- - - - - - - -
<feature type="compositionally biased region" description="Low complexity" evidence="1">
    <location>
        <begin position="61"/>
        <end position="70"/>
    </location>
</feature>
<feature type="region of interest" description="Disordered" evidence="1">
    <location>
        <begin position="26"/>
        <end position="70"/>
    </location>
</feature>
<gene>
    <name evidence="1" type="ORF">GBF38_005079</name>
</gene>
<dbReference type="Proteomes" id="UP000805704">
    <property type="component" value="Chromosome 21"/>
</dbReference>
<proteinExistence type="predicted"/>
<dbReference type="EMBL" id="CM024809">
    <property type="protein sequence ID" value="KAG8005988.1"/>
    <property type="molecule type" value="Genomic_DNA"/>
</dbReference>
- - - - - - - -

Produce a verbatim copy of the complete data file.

<feature type="compositionally biased region" description="Low complexity" evidence="1">
    <location>
        <begin position="61"/>
        <end position="70"/>
    </location>
</feature>
<feature type="region of interest" description="Disordered" evidence="1">
    <location>
        <begin position="26"/>
        <end position="70"/>
    </location>
</feature>
<gene>
    <name evidence="1" type="ORF">GBF38_005079</name>
</gene>
<dbReference type="Proteomes" id="UP000805704">
    <property type="component" value="Chromosome 21"/>
</dbReference>
<proteinExistence type="predicted"/>
<dbReference type="EMBL" id="CM024809">
    <property type="protein sequence ID" value="KAG8005988.1"/>
    <property type="molecule type" value="Genomic_DNA"/>
</dbReference>